Keyes’ works are darkly comic but insightful novels, often based on her own experiences. They cover sensitive topics such as mental illness, divorce, substance abuse and domestic violence while maintaining a tact and approachability which makes them instant favourites with readers. While Keyes’ books tackle heavy topics, their tone and narrative are optimistic and uplifting with a happy ending for all your favourite characters. Keyes main series is the Walsh Family novels, where we join the Walsh Sisters as they navigate the ups and downs of modern life. Watermelon (1995) is the First book in the series, while her latest work Again, Rachel (2022) is the most recent addition. Despite being associated with the genre, Keyes has been a strong critic of the term ‘chick-lit’ and its ‘belittling’ and ‘demeaning’ connotations. Equally, Keyes is a strong feminist and has drawn attention to differences in the way that male and female written works are represented and awarded.  

Accolades, Awards and Statistics 

Keyes is the British Book Awards Author of the Year 2022, recognised for her ‘expert storytelling, incredible warmth of heart, and significant contributions to the publishing industry over three decades of writing’. She has sold over 33 million books worldwide and her works have been translated into 36 different languages. Keyes has won ‘Popular Fiction Book of the Year’ at the Irish Book Awards in 2009 and 2017 for This Charming man (2008) and The Break (2017) respectively. Keyes has had multiple best-selling books in the UK and Ireland, where her works routinely top bestsellers lists.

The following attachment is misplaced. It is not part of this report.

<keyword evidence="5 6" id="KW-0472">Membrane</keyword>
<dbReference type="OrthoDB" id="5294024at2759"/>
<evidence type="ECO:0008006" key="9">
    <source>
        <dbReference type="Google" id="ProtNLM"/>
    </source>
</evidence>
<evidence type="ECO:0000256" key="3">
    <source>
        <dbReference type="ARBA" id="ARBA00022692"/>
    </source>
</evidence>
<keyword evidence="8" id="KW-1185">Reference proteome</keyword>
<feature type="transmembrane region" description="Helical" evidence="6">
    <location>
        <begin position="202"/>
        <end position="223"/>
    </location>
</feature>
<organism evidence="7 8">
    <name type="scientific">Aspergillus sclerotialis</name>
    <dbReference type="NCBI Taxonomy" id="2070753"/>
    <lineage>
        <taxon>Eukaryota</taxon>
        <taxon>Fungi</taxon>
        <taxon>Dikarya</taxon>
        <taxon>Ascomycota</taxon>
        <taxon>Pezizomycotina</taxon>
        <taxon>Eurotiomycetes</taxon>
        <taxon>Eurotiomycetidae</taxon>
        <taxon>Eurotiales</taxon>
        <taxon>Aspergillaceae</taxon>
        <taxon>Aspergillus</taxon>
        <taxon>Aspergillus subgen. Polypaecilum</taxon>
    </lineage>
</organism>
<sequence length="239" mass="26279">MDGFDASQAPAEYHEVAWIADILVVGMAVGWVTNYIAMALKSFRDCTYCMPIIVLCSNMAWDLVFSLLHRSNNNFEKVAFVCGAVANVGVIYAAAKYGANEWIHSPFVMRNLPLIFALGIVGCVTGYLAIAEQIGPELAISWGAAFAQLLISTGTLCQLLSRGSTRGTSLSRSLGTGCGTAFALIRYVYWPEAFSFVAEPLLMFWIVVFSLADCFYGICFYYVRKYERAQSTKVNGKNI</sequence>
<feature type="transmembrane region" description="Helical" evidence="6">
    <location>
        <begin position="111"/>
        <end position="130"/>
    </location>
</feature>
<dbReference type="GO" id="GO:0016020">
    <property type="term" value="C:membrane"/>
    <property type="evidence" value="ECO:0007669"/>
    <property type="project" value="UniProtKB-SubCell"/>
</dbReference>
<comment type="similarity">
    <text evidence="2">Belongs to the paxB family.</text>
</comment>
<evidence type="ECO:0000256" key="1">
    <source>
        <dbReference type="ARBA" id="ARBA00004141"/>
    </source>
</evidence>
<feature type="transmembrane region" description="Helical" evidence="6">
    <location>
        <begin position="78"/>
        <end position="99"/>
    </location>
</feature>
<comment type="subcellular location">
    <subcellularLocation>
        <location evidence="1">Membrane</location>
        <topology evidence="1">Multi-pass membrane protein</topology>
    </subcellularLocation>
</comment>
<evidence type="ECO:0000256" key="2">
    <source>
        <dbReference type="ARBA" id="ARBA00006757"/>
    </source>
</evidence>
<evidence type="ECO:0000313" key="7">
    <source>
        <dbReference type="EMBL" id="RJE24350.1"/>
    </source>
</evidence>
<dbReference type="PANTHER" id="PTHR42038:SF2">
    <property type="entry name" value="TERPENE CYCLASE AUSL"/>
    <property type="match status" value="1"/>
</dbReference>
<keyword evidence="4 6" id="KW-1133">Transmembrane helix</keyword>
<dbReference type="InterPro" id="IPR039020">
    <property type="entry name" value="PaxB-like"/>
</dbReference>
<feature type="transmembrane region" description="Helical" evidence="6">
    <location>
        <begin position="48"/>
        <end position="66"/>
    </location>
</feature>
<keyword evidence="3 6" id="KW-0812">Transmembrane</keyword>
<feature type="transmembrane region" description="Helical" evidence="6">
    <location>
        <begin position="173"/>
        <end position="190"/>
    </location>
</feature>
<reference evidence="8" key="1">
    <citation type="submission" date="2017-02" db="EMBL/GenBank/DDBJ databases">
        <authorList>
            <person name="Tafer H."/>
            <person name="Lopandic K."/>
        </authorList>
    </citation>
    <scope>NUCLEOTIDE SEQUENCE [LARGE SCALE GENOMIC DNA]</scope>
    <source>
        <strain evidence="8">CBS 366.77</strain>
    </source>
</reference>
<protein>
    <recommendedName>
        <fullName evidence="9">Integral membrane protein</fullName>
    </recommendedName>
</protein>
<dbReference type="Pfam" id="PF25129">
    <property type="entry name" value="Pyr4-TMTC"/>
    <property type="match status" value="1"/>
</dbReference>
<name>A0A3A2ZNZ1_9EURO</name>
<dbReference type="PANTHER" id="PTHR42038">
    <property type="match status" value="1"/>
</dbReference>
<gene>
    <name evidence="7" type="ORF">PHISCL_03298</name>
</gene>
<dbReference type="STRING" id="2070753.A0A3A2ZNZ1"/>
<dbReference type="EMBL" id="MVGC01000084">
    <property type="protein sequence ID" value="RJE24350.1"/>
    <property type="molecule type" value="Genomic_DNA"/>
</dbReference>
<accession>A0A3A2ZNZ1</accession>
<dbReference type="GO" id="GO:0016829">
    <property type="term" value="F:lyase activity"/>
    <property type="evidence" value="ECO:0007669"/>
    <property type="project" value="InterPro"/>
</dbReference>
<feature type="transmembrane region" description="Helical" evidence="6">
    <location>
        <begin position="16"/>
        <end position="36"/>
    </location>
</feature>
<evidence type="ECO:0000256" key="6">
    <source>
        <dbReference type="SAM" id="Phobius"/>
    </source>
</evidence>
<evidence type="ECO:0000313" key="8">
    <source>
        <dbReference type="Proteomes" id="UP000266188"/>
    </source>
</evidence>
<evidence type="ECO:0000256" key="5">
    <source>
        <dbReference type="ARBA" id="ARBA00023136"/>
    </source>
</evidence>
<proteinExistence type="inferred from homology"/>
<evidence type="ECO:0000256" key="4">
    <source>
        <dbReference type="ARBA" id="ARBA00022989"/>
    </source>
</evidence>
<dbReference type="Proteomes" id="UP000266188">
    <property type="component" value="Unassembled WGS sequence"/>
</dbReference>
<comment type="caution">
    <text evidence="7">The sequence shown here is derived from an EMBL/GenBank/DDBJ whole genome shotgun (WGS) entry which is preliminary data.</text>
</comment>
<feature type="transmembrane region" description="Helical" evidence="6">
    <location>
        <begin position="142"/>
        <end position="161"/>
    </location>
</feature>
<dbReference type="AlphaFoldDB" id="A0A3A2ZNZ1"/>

Marian Keyes – Biography 
Penguin – Where to start reading Marian Keyes’ books 
The Guardian – Marian Keyes: rehab was one of the happiest times of my life 
Twitter – Marian Keyes  
BBC Radio 4 – Desert Island Discs Marian Keyes 
Independent.ie – Author of the Year 
Chatelaine – Keyes on the term chick lit 

Check out our Marian Keyes collection on our catalogue

“Writing about feeling disconnected has enabled me to connect, and that has been the most lovely thing of all.” ~ Marian Keyes

Author of the Month: Philippa Gregory

Philippa Gregory was chosen to tie in with the Queen’s Jubilee celebrations.  We wanted an accessible author who has a royal theme in their work, as well as having a good backlist.

Philippa Gregory is a world renowned historical novelist and a recognised authority on women’s history.  She has written 27 novels – her 27th, Dawnlands, will be published in November 2022 as well as 3 books for children.